I was hurting at this point, but not horribly. It felt like the kind of pain you expect from a marathon, and it was primarily my legs and not my energy. Endurance wise, I still felt good, and it was more of a mental battle with my quads than anything else.

Chicago did a fantastic job with making the finishing miles just what you’d want them to be. There were signs for 1 mile to go, 800 m to go, 400 m, 300 m, and 200 m…all leading to the finale of an enormous finish line lined with stands of cheering crowds. Unreal amounts of cheering, cameras, and crowds…it was amazing.

Part of the final 400 meters or so was quite uphill (the only uphill during the whole race!) so that wasn’t too spectacular—but as soon as I rounded the corner and saw the huge “FINISH” ahead of me, I was elated.

I’d done it. No ankle pain, no dropping out, and no collapsing before the finish line.

And somehow, to cap it all off, I crossed the finish line at 3:42:10—a 2 minute PR.

I felt so incredibly redemptive from my Tacoma finish, and I felt so over-the-top in love with the marathon distance—again. It did feel great to stop, and as I slow-trudged down the recovery area along with all the other tired runners, I had a 26.2 mile-wide smile on my face—I couldn’t believe how well the race went.

Here are some of the more official results:

I was surprised to see that my speed progressed throughout the race. While I was trying my best to keep track using my stopwatch/mental math method—my brain became a little too fuzzy to keep up this kind of stats work. I’d say the last 10 miles were run solely on feel, and I’m really pleased with just how well that ended up working.

Here are some more numbers:

If you’re wondering, there were 1614 women in my age group and 16,767 women overall.

After slowly finding my way back to the high school, I met up with BF, thanked the Girls on the Run ladies, and got a good stretch done by one of their PT volunteers. Lesson learned: a good amount of walking + a quality stretch post-marathon yields far less sore legs.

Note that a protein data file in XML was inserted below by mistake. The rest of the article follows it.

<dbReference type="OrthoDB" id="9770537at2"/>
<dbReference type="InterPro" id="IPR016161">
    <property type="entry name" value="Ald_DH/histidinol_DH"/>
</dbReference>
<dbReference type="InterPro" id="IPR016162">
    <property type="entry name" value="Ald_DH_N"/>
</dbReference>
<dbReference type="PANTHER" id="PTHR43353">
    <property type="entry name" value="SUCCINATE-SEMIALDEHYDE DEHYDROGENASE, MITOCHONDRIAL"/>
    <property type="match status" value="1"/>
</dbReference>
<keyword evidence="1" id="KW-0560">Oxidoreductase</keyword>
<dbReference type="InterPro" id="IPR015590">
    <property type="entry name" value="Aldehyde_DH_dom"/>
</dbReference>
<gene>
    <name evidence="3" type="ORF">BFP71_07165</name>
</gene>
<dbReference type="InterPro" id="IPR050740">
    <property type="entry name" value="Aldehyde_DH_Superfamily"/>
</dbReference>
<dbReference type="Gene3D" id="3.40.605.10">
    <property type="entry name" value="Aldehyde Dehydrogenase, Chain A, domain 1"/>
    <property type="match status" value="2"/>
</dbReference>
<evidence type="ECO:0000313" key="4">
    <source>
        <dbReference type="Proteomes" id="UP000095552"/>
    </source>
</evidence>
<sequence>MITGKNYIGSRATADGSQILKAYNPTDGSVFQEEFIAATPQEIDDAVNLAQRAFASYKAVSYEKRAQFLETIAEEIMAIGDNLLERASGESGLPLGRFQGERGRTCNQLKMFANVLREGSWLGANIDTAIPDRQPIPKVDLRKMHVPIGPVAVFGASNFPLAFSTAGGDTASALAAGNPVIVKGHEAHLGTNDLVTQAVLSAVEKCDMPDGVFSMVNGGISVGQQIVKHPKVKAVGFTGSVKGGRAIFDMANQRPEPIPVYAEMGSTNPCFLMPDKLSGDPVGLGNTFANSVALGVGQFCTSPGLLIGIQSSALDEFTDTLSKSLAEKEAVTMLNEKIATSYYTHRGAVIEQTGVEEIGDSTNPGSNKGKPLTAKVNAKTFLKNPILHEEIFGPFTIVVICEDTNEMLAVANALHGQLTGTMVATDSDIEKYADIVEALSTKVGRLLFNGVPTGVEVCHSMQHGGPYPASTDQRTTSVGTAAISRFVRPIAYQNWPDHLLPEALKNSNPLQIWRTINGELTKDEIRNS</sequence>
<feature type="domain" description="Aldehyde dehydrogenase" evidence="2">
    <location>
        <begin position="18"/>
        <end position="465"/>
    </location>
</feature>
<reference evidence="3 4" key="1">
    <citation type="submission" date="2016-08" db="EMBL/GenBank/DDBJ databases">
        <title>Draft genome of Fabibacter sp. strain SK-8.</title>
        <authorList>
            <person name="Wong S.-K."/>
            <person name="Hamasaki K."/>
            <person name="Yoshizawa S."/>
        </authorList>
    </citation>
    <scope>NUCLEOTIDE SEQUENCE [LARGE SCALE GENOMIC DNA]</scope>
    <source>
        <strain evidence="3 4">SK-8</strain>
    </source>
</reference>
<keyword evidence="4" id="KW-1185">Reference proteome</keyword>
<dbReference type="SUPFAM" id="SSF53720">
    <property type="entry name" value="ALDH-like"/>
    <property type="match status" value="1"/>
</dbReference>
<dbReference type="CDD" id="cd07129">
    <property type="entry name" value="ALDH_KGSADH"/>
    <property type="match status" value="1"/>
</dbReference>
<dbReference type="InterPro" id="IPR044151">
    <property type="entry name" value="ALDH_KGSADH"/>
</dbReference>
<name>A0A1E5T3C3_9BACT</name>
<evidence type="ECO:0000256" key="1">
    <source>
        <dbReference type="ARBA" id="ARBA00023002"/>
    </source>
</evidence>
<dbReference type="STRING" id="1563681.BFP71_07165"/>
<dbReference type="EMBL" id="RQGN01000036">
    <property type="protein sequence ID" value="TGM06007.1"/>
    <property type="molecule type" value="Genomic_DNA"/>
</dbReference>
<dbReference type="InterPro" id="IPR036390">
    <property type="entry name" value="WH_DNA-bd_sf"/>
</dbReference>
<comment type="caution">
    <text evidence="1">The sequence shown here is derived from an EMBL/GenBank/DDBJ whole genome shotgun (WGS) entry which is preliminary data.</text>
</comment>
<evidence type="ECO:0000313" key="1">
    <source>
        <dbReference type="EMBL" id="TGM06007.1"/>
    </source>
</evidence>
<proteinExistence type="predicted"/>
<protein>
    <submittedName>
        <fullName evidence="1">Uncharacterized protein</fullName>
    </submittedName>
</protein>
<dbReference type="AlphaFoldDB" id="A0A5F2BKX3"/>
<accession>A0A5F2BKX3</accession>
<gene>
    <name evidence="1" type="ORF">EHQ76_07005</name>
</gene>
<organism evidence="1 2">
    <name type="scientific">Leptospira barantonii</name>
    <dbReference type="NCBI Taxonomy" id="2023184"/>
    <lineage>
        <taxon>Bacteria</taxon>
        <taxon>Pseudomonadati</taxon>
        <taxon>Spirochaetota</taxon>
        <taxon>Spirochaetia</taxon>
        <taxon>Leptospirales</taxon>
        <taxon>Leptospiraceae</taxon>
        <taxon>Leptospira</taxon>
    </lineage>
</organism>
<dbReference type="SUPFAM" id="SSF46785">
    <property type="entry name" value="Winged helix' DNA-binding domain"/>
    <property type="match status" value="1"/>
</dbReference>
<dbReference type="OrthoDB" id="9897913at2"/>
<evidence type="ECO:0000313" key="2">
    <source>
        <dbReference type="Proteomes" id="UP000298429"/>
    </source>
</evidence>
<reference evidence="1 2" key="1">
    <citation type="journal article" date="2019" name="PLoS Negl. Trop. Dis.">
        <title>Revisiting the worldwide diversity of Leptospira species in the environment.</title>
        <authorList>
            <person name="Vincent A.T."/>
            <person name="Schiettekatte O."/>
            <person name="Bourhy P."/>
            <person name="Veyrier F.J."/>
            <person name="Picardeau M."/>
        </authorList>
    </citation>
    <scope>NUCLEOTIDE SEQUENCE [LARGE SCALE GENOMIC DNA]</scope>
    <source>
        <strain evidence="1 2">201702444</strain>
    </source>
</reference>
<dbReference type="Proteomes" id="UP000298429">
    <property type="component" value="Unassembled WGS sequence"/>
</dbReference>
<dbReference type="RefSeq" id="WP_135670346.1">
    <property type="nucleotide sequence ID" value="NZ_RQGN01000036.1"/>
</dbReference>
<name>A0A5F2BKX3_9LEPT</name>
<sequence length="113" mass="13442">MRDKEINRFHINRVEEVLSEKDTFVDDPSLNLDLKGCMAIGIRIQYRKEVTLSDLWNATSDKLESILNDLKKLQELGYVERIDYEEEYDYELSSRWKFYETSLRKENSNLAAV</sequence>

Very happy girl.

I loved this race. I loved the course, I loved the crowds, and I loved the way I felt the whole time. It was the perfect combination of happy running and well-earned pain, which always results in the most satisfying kind of runs. The PR was truly just the icing on top of what was already such a memorable race, and I was mostly just thankful for finishing and finishing without an injury relapse. Afterwards, my ankle felt as good as when I woke up in the morning…and with the exception of some tight quads and IT bands, my legs feel pretty darn good today.

Coffee and chocolate donut holes…post marathon perfection.

I so appreciate all the support both before and after from all of you. Knowing there were people tracking my times made each timing strip crossing all the more encouraging, and I cannot thank everyone enough.

I loved Chicago, I loved this race, and I love that I’ve become reacquainted with the magic of the marathon.

Congratulations to EVERYONE who raced this weekend! I hope you all are resting well and soaking in the post-race glory. Thanks to everyone for the texts, tweets, tracks, emails, and phone calls—your support means so very much to me. Thanks to Eminem and the cast of Wicked for getting me through those last few miles. And a special thanks to both Girls on the Run and those who donated to my fundraising efforts—I would not have been able to run this race without you.

Alright, done with my Oscar speech. If you’ve made it this far—bless you.

And let it be known…Boston, next time, you are mine.

Did you race this weekend? Next weekend? Have you run Chicago? Results? Opinions? Pizza?

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27 thoughts on “Chicago Marathon Race Recap

  1. Ricole Runs

    CONGRATULATIONS!!! You are so freaking speedy and in general amazing. I can’t wait for you to get that BQ! So glad this race turned out perfectly for you! Now I am dying to do Chicago. And I love those arm warmers.

    Reply
    1. runbirdierun Post author

      Fun fact…those arm warmers are actually long black socks from target with the toes cut off!

      Reply
  2. marathonlar

    CONGRATS!! So glad you loved Chicago as much as I did last year, although I wish I had your race weather :). I have admit seeing so many people run marathons this past weekend has me almost catching the bug again….almost!

    Reply
  3. Emily

    You ROCKED it!!! Oh my GOD I AM IN LOVE WITH THIS MARATHON. 4:01 over here but I never hit the wall (almost frustrating because my goal was sub 4:00 which I could have done easily with a little faster pace) and it flew by. It was a PR for me by 8ish minutes soooo I’m a happy camper. And in love with the marathon. CONGRATS to you!!!! That is amazing!!

    Reply